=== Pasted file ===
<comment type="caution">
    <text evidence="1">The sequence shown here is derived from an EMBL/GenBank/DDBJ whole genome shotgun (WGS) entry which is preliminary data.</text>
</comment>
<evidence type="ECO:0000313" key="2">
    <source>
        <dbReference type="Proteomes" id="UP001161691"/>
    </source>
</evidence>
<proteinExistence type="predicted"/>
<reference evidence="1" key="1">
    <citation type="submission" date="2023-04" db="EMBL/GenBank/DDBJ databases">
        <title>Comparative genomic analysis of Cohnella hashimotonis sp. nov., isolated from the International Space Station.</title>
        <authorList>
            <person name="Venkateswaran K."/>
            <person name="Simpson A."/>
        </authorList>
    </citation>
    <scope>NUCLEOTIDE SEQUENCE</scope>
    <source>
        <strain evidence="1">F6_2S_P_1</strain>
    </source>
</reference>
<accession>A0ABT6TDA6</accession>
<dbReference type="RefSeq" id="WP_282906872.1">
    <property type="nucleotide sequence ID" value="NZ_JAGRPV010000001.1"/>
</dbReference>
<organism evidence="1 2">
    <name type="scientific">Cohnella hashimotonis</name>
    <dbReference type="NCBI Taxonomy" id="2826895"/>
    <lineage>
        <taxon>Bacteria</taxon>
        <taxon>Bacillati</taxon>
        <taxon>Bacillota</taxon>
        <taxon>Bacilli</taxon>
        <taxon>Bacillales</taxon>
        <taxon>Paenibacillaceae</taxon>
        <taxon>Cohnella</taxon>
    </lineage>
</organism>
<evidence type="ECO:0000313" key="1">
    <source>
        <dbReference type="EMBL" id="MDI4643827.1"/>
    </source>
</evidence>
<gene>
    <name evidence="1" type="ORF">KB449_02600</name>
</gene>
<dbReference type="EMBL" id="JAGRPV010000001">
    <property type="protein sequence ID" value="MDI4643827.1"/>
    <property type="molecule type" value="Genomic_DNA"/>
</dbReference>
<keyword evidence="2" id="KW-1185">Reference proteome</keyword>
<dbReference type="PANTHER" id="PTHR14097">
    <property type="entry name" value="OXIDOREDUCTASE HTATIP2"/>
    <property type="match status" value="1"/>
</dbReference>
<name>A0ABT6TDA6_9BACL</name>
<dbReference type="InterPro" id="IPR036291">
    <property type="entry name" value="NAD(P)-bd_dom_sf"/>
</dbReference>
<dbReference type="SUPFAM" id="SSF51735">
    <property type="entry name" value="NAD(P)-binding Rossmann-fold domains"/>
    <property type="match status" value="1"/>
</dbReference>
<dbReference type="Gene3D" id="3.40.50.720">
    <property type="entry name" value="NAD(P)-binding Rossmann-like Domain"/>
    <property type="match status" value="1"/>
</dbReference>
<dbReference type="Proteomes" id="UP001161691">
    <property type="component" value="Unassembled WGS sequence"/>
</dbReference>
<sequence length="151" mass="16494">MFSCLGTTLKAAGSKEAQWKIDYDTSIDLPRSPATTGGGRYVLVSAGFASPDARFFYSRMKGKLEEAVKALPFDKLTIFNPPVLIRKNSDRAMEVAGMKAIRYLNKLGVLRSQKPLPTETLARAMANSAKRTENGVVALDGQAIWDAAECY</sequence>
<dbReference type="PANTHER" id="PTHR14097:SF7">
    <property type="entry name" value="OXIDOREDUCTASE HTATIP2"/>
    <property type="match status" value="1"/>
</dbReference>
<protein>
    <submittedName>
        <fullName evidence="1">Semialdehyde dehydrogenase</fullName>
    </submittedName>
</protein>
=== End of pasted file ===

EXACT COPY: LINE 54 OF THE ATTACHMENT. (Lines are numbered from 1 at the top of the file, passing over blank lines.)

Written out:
    <property type="entry name" value="OXIDOREDUCTASE HTATIP2"/>